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3 Steps to Declutter Your Mind

Decluttering has become fashionable in recent years with the rise of Marie Kondo’s book The Life-Changing Magic of Tidying Up.

Although I haven’t extensively studied her work, I definitely subscribe to the idea that decluttering can transform a person’s life.

However, I am more interested in how we can declutter our minds, than our environment.

Our minds can be cluttered with an overabundance of thoughts and worries. What is cluttering your mind right now?

  • Maybe it’s whether you paid for long enough parking, or remembered to call your Mum this week, or took your medication today?

  • Or is it that you find yourself going over past experiences? Wondering on whether you could have delivered that presentation better, spoken up more, or saved that relationship?

  • It might be that you are looking forward to something, such as a once-in-a-lifetime trip, catching up with old friends at the weekend or an upcoming family wedding.

When I am coaching, I aim to be fully present in the moment for my clients.

It’s important for me to park all that is on my mind and come back to it after the session has been completed.

Do you do the same before an important conversation?

Here are the three things that I do to declutter my mind.

1. Download

Write down all of my to-dos. I find it increasingly difficult to rely on my memory to keep track of a To Do list. So instead, I download my thoughts onto paper and prioritise them to help me keep moving forward.

Getting my To Do’s down on paper takes them out of my head because it allows me to let go of the responsibility to have to remember them, decluttering my mind in the process.

Beyond my lists, I also journal.

It can be therapeutic as it helps you organise your thoughts and understand your emotions, which is a healthy practice for your overall well-being.

2. Find Sanctuary

Part of the decluttering process is also to quieten our thoughts and that’s difficult to do if there are distractions around us and demands on us.

I like to visit art galleries to escape the sounds and demands of the outside world. Coach Jackee Holder, who facilitates sessions on my retreats, describes city parks as a great place to declutter our minds.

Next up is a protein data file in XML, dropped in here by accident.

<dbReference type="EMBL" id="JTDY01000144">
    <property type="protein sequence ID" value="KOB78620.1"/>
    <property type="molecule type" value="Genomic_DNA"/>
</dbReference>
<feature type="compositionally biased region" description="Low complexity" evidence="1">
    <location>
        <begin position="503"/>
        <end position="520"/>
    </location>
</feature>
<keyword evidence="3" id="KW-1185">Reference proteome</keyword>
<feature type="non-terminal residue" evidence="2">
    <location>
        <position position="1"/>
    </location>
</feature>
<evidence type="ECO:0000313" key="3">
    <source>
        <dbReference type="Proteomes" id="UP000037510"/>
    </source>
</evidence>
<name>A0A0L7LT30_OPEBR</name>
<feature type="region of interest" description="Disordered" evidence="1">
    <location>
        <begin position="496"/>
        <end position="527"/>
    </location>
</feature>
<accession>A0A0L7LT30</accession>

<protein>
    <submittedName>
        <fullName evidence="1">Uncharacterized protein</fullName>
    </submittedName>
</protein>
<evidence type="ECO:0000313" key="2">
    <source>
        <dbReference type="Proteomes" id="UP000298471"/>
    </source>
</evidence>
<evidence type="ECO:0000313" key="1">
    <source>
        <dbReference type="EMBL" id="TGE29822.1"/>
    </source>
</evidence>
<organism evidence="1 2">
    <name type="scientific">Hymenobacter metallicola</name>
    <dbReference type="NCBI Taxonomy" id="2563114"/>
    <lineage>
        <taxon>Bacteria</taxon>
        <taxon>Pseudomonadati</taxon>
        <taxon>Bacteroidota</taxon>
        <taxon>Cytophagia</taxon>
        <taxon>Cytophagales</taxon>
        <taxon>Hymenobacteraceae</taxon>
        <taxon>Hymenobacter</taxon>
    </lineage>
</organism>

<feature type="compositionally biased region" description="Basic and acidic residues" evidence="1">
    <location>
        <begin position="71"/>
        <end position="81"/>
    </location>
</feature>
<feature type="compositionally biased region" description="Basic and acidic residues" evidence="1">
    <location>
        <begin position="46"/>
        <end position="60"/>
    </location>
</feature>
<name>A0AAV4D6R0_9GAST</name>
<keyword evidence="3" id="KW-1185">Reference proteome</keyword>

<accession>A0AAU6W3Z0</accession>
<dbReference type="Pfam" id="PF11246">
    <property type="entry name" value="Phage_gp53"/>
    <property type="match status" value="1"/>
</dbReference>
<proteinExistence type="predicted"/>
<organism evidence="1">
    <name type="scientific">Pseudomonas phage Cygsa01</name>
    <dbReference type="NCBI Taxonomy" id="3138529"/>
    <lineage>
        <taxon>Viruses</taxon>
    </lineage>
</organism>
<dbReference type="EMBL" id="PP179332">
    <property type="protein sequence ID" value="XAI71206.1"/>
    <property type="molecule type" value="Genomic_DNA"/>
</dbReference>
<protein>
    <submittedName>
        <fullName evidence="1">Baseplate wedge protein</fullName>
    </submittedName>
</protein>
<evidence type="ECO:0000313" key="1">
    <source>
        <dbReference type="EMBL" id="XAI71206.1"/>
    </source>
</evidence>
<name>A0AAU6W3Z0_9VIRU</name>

For some people I have spoken to their sanctuary is closer to home. Someone described getting in from work and then having an interrupted soak in the bath, in order to decompress, and practice deep breathing and positive self-talk.

Another person created a nook in their home with cushions and positive quotes on the walls.

It’s wherever works for you.

With practice, your mind learns that when you are in this place, your mind is clear, and it will get easier each time.

3. Good Enough is the New Perfect

Letting go of a need to be perfect really helps me to declutter my mind. It enables me to let things go and create space to focus on what’s important or gratifying for me.

Decluttering our minds is not about living a perfect life. It is about setting realistic goals and then doing your very best to reach them.

The writer Avram Alpert recently argued that we should give up our obsession with greatness and instead try to build a good enough life.

Being good enough means being willing and able to respond to others demands, but also being willing to recognise our own limitations and to say no once in a while.

Living a good-enough life may not sound as inspiring as striving for excellence. But as the psychoanalyst Adam Phillips points out embracing the frustrations that come along with just being good enough is a vital part of living a life in which we feel safe, but are also able to become absorbed in projects that mean something to us.

In that way, being good enough is better than trying to be extraordinary.

What strategies do you use to declutter your mind?

Here are some further resources to help you work on decluttering your mind:


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